As already discussed, the charge was made as early as 1842, that Parley P. Pratt acted as a secret go-between among proto-Mormons such as Joseph Smith, Sidney Rigdon and Oliver Cowdery. The notion that Pratt had training as a journeyman tinsmith appears to be unreasonable, however. If young Parley did indeed play such a role, no evidence has survived placing him among the ranks of the "traveling tinkers." With that fact in mind, it may still be useful to investigate what other critics have said about Pratt's pre-Mormon career. Accompanying the previously cited passage from Rev. T. W. Young's 1900 book, we find this special reference:

In 1867 [Pomeroy Tucker] published a book on "The Origin and Progress of Mormonism," in which he states that during the summer of 1827, the very year in which Joseph Smith made known his discovery of the "Leaves of Gold," a stranger made repeated mysterious visits to Smith's home, and that he was afterwards recognized as Sidney Rigdon, who preached the first Mormon sermon in Palmyra. Mrs. Dr. Horace Eaton, who lived in Palmyra for more than thirty years, corroborates this statement of Tucker's...
Rev. T. W. Young, Mormonism: Its Origin, Doctrines and Dangers (Ann Arbor: 1900 p. 21)

Since Rev. Young has obviously made use of Mrs. Eaton's historical writings, it may be useful to reproduce her exact words on the subject of Parley P. Pratt and the Book of Mormon:

But who wrote the book? Surely not Smith or Rigdon.... Without doubt, Mr. Spaulding's romance, entitled "The Manuscript Found" is the Golden Bible, or Book of Mormon. But how came Rigdon or Smith, or both, in the possession of Mr. Spaulding's book?... It is generally believed however that Rigdon, while a journeyman printer in the office of Patterson, copied Mr. Spaulding's story; that by some means he heard of Smith, knew his man even at a distance, and was sure Smith's idiosyncrasies would just [fit] in with his own purpose of carrying out a foul and lucrative imposture. There was a ubiquitous tin peddler in those days by the name of Parley P. Pratt. He knew everybody in Western New York and Northern Ohio. He was a member of Rev. Sidney Rigdon's church in Mentor, Ohio. Perhaps Pratt was the carrier-vulture who told Rigdon of the money digger, Smith.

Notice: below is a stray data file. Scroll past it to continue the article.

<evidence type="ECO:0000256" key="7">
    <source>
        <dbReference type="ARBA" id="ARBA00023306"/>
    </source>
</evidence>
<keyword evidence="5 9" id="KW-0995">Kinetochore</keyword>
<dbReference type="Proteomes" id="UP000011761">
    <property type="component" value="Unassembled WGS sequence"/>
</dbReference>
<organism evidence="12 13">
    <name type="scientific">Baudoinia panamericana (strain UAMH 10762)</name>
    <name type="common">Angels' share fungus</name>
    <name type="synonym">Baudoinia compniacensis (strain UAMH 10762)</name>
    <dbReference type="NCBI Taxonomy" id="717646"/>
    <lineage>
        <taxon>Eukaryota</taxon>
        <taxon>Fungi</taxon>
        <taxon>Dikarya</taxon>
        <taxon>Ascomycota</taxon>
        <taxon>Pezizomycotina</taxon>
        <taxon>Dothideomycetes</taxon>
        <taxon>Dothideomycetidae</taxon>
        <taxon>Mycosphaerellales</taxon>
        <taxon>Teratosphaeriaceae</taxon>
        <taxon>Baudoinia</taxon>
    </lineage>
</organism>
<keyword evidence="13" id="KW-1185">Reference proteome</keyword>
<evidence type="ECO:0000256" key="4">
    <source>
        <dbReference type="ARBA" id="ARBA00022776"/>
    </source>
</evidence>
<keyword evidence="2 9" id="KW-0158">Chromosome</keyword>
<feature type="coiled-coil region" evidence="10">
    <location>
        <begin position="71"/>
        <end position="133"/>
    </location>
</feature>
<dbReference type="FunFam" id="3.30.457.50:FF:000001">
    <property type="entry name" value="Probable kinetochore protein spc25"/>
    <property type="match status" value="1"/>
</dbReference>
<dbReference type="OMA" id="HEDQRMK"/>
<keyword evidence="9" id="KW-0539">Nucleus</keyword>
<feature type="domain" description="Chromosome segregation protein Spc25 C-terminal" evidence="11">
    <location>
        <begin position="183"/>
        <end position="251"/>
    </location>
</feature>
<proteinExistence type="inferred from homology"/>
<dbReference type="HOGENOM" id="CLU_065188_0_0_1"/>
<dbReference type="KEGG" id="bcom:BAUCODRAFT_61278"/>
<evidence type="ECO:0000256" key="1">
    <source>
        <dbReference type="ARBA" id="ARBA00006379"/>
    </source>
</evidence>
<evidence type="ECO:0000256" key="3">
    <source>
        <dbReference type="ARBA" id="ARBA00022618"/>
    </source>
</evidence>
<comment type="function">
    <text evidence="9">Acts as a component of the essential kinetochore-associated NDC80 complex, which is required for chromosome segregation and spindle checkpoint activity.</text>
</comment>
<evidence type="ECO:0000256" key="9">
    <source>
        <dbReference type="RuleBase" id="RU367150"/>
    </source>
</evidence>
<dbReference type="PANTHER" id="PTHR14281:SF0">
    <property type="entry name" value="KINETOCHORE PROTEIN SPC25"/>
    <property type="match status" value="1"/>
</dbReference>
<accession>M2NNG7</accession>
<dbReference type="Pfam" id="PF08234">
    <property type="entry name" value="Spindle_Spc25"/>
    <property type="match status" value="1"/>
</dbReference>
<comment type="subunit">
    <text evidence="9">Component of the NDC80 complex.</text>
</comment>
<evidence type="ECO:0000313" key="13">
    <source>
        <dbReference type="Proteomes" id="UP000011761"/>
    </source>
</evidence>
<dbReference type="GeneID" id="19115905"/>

Anna R. Webster Eaton, Origin of Mormonism (NYC: 1881 pp. 2-3)

Much of Mrs. Eaton's account of Mormon origins is filled with words like "generally believed" and "perhaps," but her assertion regarding Elder Pratt is clear-cut and emphatic: "There was a ubiquitous tin peddler in those days by the name of Parley P. Pratt. He knew everybody in Western New York and Northern Ohio." Here we see the origin of Rev. Young's later mis-identification of Pratt as a "traveling tinker." While a tin smith was a specialized trade requiring years of training, practically anybody in those days could have worked occasionally as a tin peddler. The distinction between the two occupation was also sometimes blurred by peddlers who took orders for custom tin-smithing, or who made minor repairs on broken tin ware themselves. While young Pratt almost certainly was not a tin smith (tinker), he very well could have been a tin peddler.

Mrs. Eaton calls Parley P. Pratt a "ubiquitous tin peddler" who "knew everybody in Western New York and Northern Ohio" in the days before the Book of Mormon was printed. Were this statement exactly true, then practically everybody in that region of country would have known Pratt -- and probably some recollection of his activities would have survived. The apparent fact that no such confirmation from that area has been preserved either indicates that Pratt's peddling work was short-lived, done under an alias, or never happened in the first place. Whatever the true facts might have been, James H. Kennedy repeated Eaton's assertions in his 1888 Early Days of Mormonism and William A. Linn followed suit in 1902 in his own The Story of the Mormons. Other writers who expanded upon this idea will be mentioned later, but it should be recalled that the earliest source insinuating that Pratt was something like a peddler "in the habit of traveling from Ohio to New York" was the Rev. Samuel Williams 1842 pamphlet. In that publication Williams does not specifically call the traveling Pratt a "tin peddler." This specific identification does, however, occur in two letters Williams wrote to James T. Cobb late in 1878.

In his letter of Nov. 12, 1878, Rev. Williams says:

Some of Rigdon's nephews are members of the baptist churches in Pittsburgh. Every one who desires to know what they know of Rigdon's deceptions feel delicate about asking them anything about him. I did hear from what I thought good authority that Rigdon when near his death expressed the wish that he was back in the Reg[ular] Bap[tist] Den[nomination]... Parley Pratt was a tin Pedlar who passed from Conn. out to the West who brought about the acquaintance between Rigdon and Smith.

As mentioned before -- it seems likely that Williams' source was some relative or associate of Rigdon's, who professed to have access to Rigdon's personal secrets. By 1878 Rev. Williams was communicating with "Rigdon's nephews," and it may have been from this family that Williams heard of the "tin pedlar" story, many years earlier.

In his letter of Dec. 14, 1878, Rev. Williams says:

it may be that Rigdon had a little community begun at Kirtland before he met Joe Smith. But I remember well the report that Parley Pratt the tin pedlar told Rigdon of Smith and was the means of bringing them together, and I suppose it was 1829 or '30.